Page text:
Thursday, March 18, 2010

Oskar Eustis Profiled in the New Yorker

Oskar Eustis, Artistic Director of Trinity Rep from 1994 to 2005 and currently Artistic Director of New York's Public Theatre, is profiled in this week's New Yorker by staff writer Rebecca Mead (abstract here.) Searching for "Oskar Eustis" on the magazine's website turns up a list of references, including to John Lahr's review of the Public Theatre's Hamlet from the summer of 2008, which is summarized thus: "Under the unfortunate direction of Oskar Eustis, Hamlet is currently presiding over the Public Theatre as a melodramatic fool." Lahr's scalding review expresses the paradox of Eustis's career suggested in Mead's profile: he's done great stuff for Theatre over the years, but, it would seem, little great work at any single theater. Mead quotes Rocco Landeman, the chairman of the National Endowment for the Arts, on the Public Theatre: "'It is always a mix of the compelling, the interesting, and the dreadful. And you have to be willing to do the dreadful.'" As an artistic director, he appears to understand his role as more organizer than aesthete: his vision, one feels, is for what a theatre can do, not just each production. Mead really has composed a wonderful profile. Although she is curiously indifferent towards the texture and temperature of his productions, she does capture Eustis's incorrigible energy - his vitality, brio, and fervor. Eustis comes across like a saint of lost causes: to Communism and to contemporary, serious New York theatre. Two more doomed, disappointed allegiances would be hard to imagine.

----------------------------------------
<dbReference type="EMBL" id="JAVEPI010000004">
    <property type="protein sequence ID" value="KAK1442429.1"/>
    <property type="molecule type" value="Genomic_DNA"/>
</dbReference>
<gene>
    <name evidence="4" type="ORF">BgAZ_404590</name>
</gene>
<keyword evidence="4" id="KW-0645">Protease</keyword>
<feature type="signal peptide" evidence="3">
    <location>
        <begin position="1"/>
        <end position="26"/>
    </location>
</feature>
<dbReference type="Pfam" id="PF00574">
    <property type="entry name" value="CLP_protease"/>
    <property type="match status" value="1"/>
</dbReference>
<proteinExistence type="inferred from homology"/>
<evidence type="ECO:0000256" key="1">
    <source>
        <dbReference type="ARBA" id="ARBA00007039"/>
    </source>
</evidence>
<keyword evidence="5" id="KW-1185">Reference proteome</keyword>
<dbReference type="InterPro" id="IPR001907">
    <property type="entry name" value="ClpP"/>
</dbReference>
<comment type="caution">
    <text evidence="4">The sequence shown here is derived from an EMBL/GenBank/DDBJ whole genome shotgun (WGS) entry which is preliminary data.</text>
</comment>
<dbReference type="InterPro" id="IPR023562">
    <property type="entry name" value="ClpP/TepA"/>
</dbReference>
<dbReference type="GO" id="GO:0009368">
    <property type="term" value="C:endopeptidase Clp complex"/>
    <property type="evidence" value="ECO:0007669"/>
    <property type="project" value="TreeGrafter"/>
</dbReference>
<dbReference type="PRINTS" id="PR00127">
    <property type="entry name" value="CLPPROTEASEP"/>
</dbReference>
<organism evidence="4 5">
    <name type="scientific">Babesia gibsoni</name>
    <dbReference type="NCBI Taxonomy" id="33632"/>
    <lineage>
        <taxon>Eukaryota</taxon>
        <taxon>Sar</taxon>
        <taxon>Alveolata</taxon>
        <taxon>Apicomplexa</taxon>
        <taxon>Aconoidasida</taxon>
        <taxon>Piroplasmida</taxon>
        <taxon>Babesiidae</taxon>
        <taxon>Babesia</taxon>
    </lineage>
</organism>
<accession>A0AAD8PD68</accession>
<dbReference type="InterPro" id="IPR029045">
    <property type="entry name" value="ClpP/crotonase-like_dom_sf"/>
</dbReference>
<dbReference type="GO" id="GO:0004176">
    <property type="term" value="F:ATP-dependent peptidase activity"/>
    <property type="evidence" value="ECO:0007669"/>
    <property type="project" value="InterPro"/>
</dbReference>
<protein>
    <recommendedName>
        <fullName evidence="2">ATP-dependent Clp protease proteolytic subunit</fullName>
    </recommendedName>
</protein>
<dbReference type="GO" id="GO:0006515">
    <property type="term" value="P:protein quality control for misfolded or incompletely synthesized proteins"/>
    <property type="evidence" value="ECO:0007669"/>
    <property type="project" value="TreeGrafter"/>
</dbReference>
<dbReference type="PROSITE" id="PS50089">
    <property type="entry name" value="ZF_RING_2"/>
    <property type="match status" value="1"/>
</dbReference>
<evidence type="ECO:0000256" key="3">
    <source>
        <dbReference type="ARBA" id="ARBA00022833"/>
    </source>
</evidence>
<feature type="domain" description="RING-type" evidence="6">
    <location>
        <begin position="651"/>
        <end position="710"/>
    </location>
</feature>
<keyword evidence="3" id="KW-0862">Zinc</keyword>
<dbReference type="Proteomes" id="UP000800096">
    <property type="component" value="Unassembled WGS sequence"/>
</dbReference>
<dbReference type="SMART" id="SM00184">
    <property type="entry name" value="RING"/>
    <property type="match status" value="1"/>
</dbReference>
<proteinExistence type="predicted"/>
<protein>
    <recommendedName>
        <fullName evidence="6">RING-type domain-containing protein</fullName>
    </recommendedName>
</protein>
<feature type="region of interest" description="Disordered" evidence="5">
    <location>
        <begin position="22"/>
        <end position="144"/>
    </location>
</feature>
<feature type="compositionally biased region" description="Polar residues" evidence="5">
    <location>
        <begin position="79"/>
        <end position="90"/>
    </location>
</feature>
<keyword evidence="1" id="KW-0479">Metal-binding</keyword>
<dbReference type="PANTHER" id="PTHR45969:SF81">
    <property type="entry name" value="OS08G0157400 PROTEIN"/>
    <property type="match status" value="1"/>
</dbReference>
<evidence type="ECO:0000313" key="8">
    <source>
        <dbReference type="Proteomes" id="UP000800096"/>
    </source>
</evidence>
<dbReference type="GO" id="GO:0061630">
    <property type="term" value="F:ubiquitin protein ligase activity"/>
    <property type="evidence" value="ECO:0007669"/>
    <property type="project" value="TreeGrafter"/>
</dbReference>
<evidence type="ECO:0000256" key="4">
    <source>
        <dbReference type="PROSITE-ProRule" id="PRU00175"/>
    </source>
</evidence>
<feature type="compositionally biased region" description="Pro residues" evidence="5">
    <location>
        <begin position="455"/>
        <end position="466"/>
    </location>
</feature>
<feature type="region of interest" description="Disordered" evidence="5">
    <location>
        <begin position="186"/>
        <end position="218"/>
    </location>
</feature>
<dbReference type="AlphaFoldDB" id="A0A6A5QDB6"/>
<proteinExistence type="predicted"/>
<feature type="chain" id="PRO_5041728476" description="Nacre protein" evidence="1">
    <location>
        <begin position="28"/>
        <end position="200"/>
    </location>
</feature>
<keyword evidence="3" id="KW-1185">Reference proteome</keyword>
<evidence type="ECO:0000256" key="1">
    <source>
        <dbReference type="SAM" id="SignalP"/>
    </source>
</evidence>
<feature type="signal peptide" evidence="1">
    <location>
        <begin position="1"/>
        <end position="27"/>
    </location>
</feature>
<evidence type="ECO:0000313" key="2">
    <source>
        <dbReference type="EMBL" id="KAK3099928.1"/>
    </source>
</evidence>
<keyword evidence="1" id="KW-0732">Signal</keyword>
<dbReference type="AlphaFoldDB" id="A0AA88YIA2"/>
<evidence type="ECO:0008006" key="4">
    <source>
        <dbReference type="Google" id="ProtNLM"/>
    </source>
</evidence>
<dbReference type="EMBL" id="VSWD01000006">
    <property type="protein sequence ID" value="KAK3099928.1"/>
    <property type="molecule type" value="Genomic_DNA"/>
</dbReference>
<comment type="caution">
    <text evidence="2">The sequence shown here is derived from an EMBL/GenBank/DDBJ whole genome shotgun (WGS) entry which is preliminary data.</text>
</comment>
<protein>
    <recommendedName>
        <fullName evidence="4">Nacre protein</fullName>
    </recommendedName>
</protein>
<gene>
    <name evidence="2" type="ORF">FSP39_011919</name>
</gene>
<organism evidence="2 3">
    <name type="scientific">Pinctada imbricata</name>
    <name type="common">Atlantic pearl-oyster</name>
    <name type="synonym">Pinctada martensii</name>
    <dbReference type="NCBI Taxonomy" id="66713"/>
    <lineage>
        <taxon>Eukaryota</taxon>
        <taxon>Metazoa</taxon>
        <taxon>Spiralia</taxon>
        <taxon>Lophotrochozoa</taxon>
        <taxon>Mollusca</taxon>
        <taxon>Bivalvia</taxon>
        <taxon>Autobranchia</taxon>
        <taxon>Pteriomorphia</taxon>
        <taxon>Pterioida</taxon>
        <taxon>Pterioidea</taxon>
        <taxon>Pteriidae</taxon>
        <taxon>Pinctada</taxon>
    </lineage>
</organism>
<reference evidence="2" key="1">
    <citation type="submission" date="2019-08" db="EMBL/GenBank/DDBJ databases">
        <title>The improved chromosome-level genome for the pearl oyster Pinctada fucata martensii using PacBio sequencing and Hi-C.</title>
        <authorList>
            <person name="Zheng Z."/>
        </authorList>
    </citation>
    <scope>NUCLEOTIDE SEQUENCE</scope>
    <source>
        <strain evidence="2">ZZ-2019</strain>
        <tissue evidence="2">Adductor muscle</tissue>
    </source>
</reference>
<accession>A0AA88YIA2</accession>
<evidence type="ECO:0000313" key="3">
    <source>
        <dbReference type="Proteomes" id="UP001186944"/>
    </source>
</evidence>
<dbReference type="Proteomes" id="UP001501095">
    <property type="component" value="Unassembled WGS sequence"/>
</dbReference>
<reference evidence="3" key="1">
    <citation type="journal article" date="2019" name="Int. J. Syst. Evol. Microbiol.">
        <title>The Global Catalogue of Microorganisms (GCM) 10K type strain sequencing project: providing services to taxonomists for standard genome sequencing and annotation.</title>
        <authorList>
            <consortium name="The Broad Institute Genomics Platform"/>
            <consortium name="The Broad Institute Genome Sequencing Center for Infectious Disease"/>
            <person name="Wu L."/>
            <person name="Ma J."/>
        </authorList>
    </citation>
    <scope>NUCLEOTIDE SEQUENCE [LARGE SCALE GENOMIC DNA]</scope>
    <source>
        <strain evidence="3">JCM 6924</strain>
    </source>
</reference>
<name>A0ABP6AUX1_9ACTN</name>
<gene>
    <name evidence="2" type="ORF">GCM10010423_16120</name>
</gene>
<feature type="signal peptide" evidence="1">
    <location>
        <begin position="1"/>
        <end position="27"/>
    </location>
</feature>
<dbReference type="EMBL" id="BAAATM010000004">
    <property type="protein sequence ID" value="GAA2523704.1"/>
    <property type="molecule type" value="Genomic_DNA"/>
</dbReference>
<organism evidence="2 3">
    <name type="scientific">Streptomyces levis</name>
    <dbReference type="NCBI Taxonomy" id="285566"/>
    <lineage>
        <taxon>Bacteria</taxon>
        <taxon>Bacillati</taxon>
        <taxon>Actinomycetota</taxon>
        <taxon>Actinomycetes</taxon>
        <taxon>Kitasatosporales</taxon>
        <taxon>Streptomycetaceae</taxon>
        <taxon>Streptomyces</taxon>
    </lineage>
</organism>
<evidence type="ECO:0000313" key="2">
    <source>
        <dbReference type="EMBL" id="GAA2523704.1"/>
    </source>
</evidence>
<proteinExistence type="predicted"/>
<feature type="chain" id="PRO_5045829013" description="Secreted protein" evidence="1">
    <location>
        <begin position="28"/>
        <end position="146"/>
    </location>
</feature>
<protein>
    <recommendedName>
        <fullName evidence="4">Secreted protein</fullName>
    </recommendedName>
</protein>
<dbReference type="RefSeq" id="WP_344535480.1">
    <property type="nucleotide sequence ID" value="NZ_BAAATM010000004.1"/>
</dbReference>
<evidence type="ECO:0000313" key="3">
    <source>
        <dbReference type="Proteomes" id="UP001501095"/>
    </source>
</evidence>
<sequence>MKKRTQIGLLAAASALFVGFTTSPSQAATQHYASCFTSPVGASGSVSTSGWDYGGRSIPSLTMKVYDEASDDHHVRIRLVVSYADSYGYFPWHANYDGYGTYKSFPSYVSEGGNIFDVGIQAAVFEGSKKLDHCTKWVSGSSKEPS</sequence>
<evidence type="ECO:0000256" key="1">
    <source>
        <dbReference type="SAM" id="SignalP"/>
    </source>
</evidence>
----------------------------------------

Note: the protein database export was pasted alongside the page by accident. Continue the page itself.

(I would love to hear about Eustis's years at Trinity. If you remember a particularly challenging, confrontational, or tendentious show of his, please don't hesitate to describe it in the comments section.)

1 comment:

Adam said...

I remember his first show at Trinity, Julius Caesar (under Anne Bogart's regime) It was set in the early 1960's, with television screens all around the theatre. The opening of the intermission started as a scene on television, and during it Brian McEleney opened a window backstage and you saw him backstage (ie, the whole scene had been broadcast live from backstage, like a closed circuit recording. It was really pretty fantastic.

I've yet to read the profile, but I'm looking forward to it.